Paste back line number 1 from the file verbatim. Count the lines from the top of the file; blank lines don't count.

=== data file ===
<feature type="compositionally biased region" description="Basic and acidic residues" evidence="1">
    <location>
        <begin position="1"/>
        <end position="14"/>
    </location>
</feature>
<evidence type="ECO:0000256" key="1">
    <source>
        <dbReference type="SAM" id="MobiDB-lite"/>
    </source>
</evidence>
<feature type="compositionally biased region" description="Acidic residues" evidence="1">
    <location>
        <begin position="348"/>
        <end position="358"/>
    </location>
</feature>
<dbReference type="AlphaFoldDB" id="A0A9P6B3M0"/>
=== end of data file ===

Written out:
<feature type="compositionally biased region" description="Basic and acidic residues" evidence="1">